Golf: Day a cut above others in 'big four', says Faldo

Jason Day smiles during a news conference, on July 11, 2016.
Jason Day smiles during a news conference, on July 11, 2016.PHOTO: REUTERS

LONDON (Reuters) - Australian Jason Day is the "most-equipped" among golf's current leading quartet and world number four Rory McIlroy is falling behind him, according to three-time Masters winner Nick Faldo.

World number one Day has already won three PGA tours this year, including the World Golf Championship in March, more than any other in the top-four so far, but missed out on the U.S. Open to world number two Dustin Johnson.

"Right now the most-equipped is Jason Day. Physically, technically and mentally he is a little bit better in all those departments than the other three guys," Faldo told British media.

Four-times major champion McIlroy has slipped behind Jordan Spieth to fourth in the rankings and has never been in major contention since his US PGA Championship triumph in August 2014.

Faldo, the last Englishman to win the Open Championship, back in 1992, felt McIlroy relies too much on emotion to succeed. "Mentally, Rory runs on emotion, which is great when he's up and you see that spring in his step, but he gets a little deflated if the putter is not working or a few drives are pounded out not in the right place," the 58-year-old said.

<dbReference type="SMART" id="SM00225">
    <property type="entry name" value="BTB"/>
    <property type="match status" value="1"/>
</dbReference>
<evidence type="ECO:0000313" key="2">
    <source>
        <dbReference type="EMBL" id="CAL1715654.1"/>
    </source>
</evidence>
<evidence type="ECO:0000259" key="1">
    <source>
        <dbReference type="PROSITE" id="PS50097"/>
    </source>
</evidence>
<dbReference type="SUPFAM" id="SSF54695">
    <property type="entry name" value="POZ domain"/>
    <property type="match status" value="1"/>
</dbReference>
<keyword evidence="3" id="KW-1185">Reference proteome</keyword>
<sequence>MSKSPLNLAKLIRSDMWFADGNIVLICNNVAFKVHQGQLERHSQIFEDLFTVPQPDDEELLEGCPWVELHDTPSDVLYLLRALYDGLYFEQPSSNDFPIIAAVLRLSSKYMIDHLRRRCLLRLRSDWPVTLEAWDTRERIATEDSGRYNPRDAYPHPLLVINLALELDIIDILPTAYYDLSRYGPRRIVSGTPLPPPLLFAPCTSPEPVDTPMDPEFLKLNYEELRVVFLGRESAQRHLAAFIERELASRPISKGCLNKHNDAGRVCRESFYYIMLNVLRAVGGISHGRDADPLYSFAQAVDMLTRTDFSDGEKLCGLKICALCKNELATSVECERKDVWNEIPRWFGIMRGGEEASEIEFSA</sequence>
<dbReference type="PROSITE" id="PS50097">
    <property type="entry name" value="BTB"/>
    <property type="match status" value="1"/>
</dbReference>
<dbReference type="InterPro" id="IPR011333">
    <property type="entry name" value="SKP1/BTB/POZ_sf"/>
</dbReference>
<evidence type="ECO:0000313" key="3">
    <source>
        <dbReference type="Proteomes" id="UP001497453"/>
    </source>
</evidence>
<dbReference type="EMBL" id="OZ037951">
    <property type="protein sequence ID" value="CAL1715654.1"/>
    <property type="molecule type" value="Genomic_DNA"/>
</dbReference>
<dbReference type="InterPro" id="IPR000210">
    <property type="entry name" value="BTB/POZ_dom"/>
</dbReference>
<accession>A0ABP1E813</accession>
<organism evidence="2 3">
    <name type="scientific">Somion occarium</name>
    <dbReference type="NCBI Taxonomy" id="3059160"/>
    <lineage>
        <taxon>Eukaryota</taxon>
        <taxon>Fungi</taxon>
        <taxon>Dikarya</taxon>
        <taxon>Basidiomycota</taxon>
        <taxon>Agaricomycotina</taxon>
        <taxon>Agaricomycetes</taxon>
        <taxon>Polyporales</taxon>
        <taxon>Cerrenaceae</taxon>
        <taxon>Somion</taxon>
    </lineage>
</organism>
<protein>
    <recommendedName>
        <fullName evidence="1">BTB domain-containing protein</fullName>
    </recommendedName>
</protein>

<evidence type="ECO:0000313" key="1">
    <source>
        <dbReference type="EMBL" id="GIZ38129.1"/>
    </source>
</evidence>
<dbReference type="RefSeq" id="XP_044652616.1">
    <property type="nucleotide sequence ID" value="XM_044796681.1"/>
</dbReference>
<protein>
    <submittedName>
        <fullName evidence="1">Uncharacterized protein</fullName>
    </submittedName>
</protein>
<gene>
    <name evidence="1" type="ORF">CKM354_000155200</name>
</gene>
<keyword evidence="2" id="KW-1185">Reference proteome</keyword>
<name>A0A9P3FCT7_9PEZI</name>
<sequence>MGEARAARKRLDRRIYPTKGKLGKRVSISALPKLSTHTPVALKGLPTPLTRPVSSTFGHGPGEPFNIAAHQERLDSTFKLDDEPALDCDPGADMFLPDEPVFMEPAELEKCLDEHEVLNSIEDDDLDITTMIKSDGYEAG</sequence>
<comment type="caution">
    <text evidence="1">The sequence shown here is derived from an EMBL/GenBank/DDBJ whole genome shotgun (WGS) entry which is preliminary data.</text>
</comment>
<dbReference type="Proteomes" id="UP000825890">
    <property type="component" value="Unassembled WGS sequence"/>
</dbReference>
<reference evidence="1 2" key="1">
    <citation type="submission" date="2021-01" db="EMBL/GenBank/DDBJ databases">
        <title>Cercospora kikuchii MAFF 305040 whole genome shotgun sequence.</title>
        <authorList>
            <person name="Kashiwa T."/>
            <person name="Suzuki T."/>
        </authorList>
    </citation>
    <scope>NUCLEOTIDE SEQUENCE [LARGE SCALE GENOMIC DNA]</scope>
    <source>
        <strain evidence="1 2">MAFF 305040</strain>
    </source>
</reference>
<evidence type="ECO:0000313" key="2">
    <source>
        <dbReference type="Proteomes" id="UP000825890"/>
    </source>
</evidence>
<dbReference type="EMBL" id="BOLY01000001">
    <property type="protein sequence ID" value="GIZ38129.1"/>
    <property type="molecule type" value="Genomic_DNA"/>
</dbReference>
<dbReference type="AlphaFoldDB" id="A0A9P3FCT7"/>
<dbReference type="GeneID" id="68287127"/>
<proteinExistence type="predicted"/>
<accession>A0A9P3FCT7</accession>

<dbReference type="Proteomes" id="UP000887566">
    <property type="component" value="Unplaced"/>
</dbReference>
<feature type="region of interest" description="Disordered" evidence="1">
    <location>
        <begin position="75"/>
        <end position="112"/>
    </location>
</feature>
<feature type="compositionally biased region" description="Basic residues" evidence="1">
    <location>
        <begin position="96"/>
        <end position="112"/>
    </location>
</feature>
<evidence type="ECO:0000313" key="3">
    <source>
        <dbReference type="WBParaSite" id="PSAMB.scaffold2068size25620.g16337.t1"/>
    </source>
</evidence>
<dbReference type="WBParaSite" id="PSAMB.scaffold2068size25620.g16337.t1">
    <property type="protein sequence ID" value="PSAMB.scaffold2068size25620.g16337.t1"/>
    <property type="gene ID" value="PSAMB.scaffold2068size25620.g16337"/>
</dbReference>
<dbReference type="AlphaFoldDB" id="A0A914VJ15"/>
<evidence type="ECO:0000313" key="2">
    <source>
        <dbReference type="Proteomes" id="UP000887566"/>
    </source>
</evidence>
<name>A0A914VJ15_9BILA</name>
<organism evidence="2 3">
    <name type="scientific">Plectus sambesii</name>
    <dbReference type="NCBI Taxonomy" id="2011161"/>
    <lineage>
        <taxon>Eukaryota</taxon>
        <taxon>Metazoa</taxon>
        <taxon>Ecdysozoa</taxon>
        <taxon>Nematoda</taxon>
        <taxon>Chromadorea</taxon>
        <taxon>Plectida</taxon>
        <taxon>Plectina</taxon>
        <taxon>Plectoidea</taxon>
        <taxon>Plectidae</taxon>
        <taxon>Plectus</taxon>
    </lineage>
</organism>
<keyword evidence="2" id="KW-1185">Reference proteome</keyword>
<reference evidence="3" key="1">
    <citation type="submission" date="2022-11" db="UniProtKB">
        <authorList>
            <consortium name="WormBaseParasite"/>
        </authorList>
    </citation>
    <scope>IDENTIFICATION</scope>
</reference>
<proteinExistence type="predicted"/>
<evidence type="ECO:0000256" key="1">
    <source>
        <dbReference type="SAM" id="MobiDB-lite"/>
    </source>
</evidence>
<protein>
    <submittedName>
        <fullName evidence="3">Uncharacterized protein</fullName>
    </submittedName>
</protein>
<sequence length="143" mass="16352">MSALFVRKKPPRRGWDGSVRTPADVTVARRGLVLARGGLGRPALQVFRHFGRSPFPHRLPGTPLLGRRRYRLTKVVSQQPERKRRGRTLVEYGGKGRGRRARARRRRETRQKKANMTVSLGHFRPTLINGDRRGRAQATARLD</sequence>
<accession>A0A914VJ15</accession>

Despite McIlroy currently having three more major championship wins than Day, Faldo said he would put his money on the Australian to finish his career with more majors because of his technical superiority.

"If Rory played like he did two years ago I'd say he might be disappointed if he only won 19. Right now he'd be very delighted to get five and start the train again," Faldo said.

Golf's top four have pulled out of next month's Rio Games due to concerns over the Zika virus but Faldo said he would have loved to be part of the game's first Olympic appearance since 1904.

"I would have gone. I would have loved the chance to compete for a gold medal. The title is fantastic," Faldo said.

"If you are Olympic champion you hold it for four years and you are an Olympic gold medallist for life. Unfortunately, it's just not big on the guys' radar. It really isn't."